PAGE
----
Now in its eighth year, the Masters Series invites celebrated documentary filmmakers and acclaimed professionals–including editors, cinematographers and sound designers–to share their in-the-field experiences and expertise during a Masters Series Class with members of Toronto’s professional documentary filmmaking community. The Masters Series Lab is a forum to constructively workshop and improve projects, guided by guest Masters in a structured, supportive space.
Previously Featured Masters
In his DOC Institute Masters Series Class, director Charles Officer dove into the creative journey that he took with composer Kevin Lau to collaborate on the original score for “Invisible Essence: The Little Prince”, a documentary that embodies this beloved, universal story. Moderated by composer, Suad Bushnaq, this creative discussion takes a close look at the inspirations and unique challenges of bringing together Kevin’s orchestral sound and Charles’ cinematic approach, to define the film’s musical personality.
Held on March 12, 2019.
In his DOC Institute Masters Series Class, composer Kevin Lau dove into the creative journey that he took with director Charles Officer to collaborate on the original score for “Invisible Essence: The Little Prince”, a documentary that embodies this beloved, universal story. Moderated by composer, Suad Bushnaq, this creative discussion takes a close look at the inspirations and unique challenges of bringing together Kevin’s orchestral sound and Charles’ cinematic approach, to define the film’s musical personality.
Held on March 12, 2019.
In his DOC Institute Masters Series Class, master storyteller and genre-hopping editor Roderick Deogrades, whose credits include The Ghosts in Our Machine, Still Mine, and The Expanse TV series, discuss his theory of shaping performances in documentary, his inventive techniques for improvising story, and how to think “outside the script” in drama. Sharing anecdotes, creative insights, and clips from new work, he explored the edit as an investigative process: How do you find the best version of a story?
Held on April 5, 2018.
In her DOC Institute Masters Series Class, acclaimed cinematographer Iris Ng, whose body of work include modern classics like Sarah Polley’s Stories We Tell and contributions to Moira Demos & Laura Ricciardi’s Making A Murderer, offered a fascinating conversation on her theory of “method cinematography” and how she brings nuance and sensitivity to all of her work, particularly depictions of complex characters and difficult subjects.
Held on November 21, 2017.
In his DOC Institute Masters Series Class, award-winning producer/editor Nick Hector, a frequent collaborator of preeminent documentarians such as Allan King, Yvan Patry, and Sturla Gunnarsson, offered an essential, behind-the-scenes view into his working notes, journals, and anecdote. He took participants through the beats of a film’s life cycle, including putting on the director’s glasses, playing the role of “first audience” and revealing the story’s spine through a careful reduction process.
Held on November 23, 2016.
In his DOC Institute Masters Series Class, Thomas Wallner (Late Fragment, The Guantanamo Trap, Regenesis) explored the challenges and opportunities of using VR in a cinema context.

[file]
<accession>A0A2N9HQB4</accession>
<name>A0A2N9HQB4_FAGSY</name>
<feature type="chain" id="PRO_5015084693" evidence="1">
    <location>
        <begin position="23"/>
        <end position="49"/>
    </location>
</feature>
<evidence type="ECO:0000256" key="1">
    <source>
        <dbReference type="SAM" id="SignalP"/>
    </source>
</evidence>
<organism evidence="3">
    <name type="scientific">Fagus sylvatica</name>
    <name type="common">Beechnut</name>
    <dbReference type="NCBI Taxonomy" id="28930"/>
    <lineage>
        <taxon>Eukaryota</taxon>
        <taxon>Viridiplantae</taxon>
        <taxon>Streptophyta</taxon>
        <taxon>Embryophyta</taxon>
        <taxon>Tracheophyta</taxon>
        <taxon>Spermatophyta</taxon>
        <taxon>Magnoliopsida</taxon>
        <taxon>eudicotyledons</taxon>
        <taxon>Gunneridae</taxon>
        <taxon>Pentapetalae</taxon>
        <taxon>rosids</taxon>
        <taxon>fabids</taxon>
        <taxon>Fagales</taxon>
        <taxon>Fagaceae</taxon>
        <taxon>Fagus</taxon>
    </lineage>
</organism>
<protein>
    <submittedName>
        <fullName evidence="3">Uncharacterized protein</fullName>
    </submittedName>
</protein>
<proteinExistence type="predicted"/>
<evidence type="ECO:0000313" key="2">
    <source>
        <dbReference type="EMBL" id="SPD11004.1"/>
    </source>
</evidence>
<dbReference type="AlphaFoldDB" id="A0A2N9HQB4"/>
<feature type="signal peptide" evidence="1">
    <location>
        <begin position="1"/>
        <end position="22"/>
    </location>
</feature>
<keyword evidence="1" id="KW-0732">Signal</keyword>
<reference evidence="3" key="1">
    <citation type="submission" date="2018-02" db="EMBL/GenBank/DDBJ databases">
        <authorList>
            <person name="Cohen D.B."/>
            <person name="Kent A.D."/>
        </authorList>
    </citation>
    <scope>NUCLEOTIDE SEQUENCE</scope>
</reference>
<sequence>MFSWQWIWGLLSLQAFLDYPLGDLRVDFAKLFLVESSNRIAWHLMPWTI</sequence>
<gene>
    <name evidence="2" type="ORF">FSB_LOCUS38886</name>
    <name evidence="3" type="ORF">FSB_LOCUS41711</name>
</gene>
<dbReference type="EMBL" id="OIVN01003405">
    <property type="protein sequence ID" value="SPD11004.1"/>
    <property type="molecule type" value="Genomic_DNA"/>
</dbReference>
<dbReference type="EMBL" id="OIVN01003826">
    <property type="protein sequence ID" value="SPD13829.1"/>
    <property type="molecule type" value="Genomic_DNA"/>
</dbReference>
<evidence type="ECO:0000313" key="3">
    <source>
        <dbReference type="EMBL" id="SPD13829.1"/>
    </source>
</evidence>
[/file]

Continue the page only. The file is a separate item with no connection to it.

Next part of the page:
In a medium that breaks the fourth wall, where traditional film language seems to no longer apply, Wallner discussed the unique attributes of VR, how they fundamentally differ from conventional film and how this affects the storytelling process.
Held on October 13, 2016.
In this DOC Institute Masters Series Class, Ann Shin (My Enemy My Brother, The Defector: Escape from North Korea) shared her unique approach to adaptability in storytelling – including working across multiple mediums, conquering new technologies and platforms, and creatively tackling challenges unique to each format.
Held on August 4, 2016.
In his DOC Institute Masters Series Class, Mark Monroe (The Cove, Fed Up, Racing Extinction, The Tillman Story) outlined his process for documentary writing, which includes: determining the intention of a film and ensuring that the execution of the film is not only effective, but entertaining, guaranteeing it reaches as wide an audience as possible.
Held on November 6, 2015.
In this DOC Institute Masters Series Class, Ric Esther Bienstock discussed her impressive filmography with special attention paid to her process for creating cinematic works out of journalistic topics. The discussion also touched on Bienstock’s tips for access and the blurred ‘line’ between docs and journalism. Read our Q&A with Bienstock.
Held on October 6, 2015.
In his DOC Institute Masters Series Class, Nicholas de Pencier discussed how his philosophical approach to cinematography has informed technical and creative decisions over his twenty-year career, with examples ranging from the most unassuming small cameras for discrete work, to the most sophisticated RC and full-sized helicopter rigs. He also shared survival stories from his work in factual series and other mercenary pursuits that have rounded out his documentary practice. Read our Q&A with de Pencier.
Held on June 25, 2015.
In this DOC Institute Masters Series Class, Cizek used her critically acclaimed National Film Board of Canada Project HIGHRISE as a case study to discuss web documentaries and interactive storytelling, and offered concrete advice on how to take digital docs from conceptualization to online. Read our Q&A with Cizek.